The Cost of Community Services Study is a planning technique
which instructs its users to collect government income and expenses and then attempt to
designate them to specific land-use categories. It is designed to make residential development
appear to consume much more revenue in services than it pays for in taxes. The study has been
used as a land-use planning "tool" nationwide, as well as throughout Western Montana.
The COCS was developed by American Farmland Trust, an organization specifically interested in stopping residential development. Assisting with that development was Mark Haggerty, who is now with the radical Greater Yellowstone Coalition. AFT was itself founded by an executive director of the anti-development Sierra Club, and is known as part of the vast environmental network "that buys up land and sells it to the government...while pretending to be preserving the rural farm way of life". ('Trashing the Economy' by Ron Arnold, 425 454-7009, an exhaustive expos‚ of foundations and groups in the environmental movement.) The COCS has clearly been fostered by the kind of people and organizations that are dedicated to halting development and curtailing private property rights.
AFT disseminates the COCS by partnering with such groups as the Sonoran Institute, another anti-development organization, to promote what Sonoran calls "Community Stewardship", or similar planning forums for unsuspecting county commissioners and planners. Sonoran has not been up-front with the fact that they are an environmental group funded specifically for the purpose of promoting the Yellowstone to Yukon Initiative, a coalition of at least 170 environmental groups who are determined to establish as much wilderness habitat as possible. Neither does Sonoran reveal that Y2Y literature requests that its adherents who live in the Y2Y area "Work at the local level to ensure that principles of conservation biology are recognized in current management, planning, and land use decisions." The COCS ably serves to bring Sonoran's anti-growth, private property control, Y2Y agenda directly into county planning policy.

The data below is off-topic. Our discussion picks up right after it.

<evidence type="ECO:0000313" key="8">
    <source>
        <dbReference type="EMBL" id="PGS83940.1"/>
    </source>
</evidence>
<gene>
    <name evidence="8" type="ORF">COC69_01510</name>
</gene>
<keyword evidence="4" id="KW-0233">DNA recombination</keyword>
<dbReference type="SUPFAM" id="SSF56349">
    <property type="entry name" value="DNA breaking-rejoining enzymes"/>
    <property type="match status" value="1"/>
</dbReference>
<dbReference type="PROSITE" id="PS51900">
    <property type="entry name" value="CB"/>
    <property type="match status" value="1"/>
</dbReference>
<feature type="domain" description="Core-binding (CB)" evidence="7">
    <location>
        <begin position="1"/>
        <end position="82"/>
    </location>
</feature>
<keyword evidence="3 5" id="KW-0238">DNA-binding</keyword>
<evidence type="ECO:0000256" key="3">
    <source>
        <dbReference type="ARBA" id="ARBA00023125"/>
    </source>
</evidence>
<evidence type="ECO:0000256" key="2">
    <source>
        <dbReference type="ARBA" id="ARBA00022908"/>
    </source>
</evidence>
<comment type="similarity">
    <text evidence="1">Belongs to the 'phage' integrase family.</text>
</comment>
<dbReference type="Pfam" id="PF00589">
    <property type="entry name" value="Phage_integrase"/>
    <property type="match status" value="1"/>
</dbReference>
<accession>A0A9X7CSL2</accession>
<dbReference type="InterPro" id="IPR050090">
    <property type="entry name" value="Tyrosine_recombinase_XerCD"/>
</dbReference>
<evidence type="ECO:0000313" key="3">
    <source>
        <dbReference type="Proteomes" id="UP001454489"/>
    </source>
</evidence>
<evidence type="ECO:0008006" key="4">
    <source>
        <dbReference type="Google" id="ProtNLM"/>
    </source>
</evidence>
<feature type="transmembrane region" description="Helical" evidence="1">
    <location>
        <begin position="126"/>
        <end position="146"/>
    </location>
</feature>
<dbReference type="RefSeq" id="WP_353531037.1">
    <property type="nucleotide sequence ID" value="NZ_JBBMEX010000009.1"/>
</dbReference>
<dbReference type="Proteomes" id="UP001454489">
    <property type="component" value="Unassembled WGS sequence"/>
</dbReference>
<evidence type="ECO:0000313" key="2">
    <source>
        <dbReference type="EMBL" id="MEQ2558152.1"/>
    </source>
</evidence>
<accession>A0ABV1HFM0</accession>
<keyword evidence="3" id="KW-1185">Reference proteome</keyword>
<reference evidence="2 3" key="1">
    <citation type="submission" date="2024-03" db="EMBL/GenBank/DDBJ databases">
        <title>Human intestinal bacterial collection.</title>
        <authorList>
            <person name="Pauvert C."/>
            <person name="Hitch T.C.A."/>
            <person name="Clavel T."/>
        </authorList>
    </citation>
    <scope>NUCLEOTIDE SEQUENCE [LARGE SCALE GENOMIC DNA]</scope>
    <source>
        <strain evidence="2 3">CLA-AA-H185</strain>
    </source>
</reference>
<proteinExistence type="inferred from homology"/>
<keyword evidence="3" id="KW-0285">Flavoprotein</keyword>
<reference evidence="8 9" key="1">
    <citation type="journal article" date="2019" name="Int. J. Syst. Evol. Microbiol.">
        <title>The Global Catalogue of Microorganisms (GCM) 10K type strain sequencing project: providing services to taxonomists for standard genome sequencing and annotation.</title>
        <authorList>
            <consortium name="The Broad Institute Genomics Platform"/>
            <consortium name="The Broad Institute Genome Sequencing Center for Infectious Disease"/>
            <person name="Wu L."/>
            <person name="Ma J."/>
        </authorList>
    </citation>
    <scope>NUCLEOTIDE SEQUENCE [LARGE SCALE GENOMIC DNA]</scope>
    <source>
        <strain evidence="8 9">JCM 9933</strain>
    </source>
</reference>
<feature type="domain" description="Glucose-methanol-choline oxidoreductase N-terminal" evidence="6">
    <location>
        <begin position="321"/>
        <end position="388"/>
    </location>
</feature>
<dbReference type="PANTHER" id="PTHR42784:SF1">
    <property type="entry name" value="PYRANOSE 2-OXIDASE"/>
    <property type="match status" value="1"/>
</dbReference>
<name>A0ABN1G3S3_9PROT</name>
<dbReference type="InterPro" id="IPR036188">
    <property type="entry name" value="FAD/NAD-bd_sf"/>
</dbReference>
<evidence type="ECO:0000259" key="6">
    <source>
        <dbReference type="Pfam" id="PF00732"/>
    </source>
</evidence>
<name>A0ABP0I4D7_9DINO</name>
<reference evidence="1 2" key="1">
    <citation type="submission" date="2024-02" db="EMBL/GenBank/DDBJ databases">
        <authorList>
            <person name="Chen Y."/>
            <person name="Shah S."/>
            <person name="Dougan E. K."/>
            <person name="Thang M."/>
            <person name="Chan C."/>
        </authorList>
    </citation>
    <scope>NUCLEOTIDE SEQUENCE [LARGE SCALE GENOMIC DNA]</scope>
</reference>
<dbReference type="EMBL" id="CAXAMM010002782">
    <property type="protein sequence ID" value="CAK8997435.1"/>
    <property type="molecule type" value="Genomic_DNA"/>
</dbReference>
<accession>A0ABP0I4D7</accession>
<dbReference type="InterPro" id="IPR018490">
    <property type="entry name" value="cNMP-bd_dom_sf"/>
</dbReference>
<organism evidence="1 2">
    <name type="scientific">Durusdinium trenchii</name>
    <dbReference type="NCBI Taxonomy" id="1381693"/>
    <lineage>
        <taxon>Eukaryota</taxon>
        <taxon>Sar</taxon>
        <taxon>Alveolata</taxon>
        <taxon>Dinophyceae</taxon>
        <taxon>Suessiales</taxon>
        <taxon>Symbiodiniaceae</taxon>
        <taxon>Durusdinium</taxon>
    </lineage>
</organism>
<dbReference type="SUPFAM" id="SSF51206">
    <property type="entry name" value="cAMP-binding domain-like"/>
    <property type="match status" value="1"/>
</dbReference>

An example of the COCS study's anti-residential bias is found in AFT's 'How to do a COCS' handbook when it instructs its users that after compiling county income and expenses, they are to designate "all" of the expenses of education and most of health and human services to the "Residential" category. This is at best a highly debatable assumption. "Remember," the handbook then continues, "farm houses are considered residential." This is another highly questionable assumption. The other typical COCS categories, 'Agriculture', 'Commercial' and 'Industrial', are not charged at all for education or for most of the expense of services such as roads, sheriffs and fire control for their residences and families. The COCS bias against the "Residential"category is obvious.
The simple fact is that residential cannot be separated from the other categories. Residential exists predominately because of agriculture, commercial businesses and industry. While a separate 'Residential' category consisting of home businesses, retirees, etc. might exist in some places, it would tend to be relatively small, and certain demographics relating to these types of residences would almost certainly minimize their cost of services. The COCS, by instructing that most expenses be charged to 'Residential', accomplishes exactly what it was designed to do: limit residential development, and tend toward control of private property rights.
Click this link to download an eleven page report in pdf format: The Cost of Community Services Study: An Analysis, which disputes AFT's COCS study.
Compiled by The Alternative View, 406-285-3119, firstname.lastname@example.org